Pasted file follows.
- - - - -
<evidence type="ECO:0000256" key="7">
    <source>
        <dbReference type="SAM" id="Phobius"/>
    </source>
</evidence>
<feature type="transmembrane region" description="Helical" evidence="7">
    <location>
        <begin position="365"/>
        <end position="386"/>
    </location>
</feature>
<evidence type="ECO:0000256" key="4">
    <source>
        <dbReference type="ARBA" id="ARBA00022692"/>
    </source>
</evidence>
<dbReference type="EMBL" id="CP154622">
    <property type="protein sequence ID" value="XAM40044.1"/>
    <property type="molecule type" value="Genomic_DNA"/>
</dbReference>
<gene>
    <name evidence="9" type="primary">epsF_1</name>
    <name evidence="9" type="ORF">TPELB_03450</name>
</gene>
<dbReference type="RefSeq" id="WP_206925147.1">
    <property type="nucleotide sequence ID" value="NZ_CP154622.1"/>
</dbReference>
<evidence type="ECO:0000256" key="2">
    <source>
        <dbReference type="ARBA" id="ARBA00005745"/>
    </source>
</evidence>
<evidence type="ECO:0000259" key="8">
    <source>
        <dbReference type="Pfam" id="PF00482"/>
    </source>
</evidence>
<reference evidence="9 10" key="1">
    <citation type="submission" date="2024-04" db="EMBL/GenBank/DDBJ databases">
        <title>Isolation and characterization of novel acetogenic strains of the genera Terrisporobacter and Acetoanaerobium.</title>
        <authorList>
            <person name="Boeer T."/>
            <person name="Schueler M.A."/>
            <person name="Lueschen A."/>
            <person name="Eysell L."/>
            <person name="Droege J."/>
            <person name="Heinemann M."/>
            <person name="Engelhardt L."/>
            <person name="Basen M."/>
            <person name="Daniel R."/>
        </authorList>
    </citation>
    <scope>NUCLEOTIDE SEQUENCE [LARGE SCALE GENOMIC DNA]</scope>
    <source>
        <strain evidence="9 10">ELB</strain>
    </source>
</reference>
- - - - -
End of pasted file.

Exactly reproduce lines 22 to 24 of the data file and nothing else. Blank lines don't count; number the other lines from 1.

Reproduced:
    <name evidence="9" type="primary">epsF_1</name>
    <name evidence="9" type="ORF">TPELB_03450</name>
</gene>